Richard Davidson, the Vilas Professor of Psychology and Psychiatry, will be featured on ABC’s 20/20 program tonight, Jan. 11, 2008.
A new report finds that, despite frequent claims to the contrary, there is no empirical or statistical evidence to suggest that grief counseling is harmful to clients, or that clients who are "normally" bereaved are at special risk if they receive grief counseling, according to a new look at the scientific literature on grief counseling.
For hundreds of years, Tibetan monks and other religious people have used meditation to calm the mind and improve concentration. This week, a new study shows exactly how one common type of meditation affects the brain.
Chocolate doesn’t just tingle the tongue; it’s a soup of many compounds that affect the brain, including caffeine and theobromines. And it’s true: chocolate…
Since the 1950s, doctors have been ordering medications such as Ritalin to ease symptoms of attention deficit hyperactivity disorder (ADHD), and prescriptions now number in the millions. Still, though highly effective, so-called “psychostimulant” drugs are not without risks, leaving many seeking safer alternatives, especially for children.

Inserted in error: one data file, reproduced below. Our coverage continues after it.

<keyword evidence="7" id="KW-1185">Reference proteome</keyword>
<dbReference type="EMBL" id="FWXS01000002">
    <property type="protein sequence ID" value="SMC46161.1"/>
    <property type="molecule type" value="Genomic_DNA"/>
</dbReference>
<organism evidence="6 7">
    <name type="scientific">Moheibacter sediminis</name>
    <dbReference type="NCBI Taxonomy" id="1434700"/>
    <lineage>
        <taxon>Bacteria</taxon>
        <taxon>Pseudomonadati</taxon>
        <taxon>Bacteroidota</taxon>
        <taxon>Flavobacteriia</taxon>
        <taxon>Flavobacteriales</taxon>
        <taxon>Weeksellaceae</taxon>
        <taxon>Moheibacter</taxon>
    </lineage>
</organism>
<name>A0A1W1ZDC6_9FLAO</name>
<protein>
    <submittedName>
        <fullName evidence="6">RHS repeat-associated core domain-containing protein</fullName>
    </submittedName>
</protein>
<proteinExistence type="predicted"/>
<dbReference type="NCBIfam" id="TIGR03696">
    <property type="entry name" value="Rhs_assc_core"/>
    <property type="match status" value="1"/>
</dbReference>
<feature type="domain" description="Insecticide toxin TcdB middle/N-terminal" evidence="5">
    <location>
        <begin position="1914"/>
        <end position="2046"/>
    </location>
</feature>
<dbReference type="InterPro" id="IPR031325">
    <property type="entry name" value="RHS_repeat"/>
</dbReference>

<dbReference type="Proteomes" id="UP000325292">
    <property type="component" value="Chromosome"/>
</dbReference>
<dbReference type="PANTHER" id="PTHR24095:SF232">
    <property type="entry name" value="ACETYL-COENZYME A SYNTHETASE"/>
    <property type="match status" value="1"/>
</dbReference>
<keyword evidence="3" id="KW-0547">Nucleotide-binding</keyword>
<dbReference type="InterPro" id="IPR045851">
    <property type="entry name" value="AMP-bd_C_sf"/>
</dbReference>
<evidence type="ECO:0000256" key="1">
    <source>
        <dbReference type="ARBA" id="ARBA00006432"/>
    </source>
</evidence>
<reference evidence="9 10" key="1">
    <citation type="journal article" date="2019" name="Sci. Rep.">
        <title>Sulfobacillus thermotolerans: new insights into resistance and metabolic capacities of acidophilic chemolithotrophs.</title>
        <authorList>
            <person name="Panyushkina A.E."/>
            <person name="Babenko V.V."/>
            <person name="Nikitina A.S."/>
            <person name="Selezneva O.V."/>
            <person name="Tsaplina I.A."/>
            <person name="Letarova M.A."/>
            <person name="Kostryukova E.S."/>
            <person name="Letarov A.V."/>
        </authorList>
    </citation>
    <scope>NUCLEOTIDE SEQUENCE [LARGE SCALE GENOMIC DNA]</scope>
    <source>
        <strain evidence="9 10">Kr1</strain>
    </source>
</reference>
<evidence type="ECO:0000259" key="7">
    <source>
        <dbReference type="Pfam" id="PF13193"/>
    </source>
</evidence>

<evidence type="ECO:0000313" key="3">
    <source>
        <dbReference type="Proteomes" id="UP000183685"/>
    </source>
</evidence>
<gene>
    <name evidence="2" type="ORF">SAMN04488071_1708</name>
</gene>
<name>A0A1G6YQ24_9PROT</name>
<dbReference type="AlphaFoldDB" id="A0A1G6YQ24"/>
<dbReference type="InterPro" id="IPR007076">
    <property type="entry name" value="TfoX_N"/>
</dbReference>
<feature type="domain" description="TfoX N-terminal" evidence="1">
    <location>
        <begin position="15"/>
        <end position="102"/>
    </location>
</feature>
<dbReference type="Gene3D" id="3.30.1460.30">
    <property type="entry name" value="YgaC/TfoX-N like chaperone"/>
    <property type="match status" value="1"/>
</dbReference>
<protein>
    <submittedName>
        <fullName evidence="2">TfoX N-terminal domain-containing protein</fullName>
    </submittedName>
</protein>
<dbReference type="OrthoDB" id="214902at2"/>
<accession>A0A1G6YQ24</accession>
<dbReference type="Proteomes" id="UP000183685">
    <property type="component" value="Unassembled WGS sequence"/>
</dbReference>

Despite decades of interventions and billions of dollars spent, a large gap in school achievement stubbornly persists between underprivileged children and their more advantaged peers. With funding from the Wisconsin Institutes for Discovery seed grant program, UW–Madison scientists will now bring their collective expertise to bear on one important, but overlooked, cause of this troubling problem.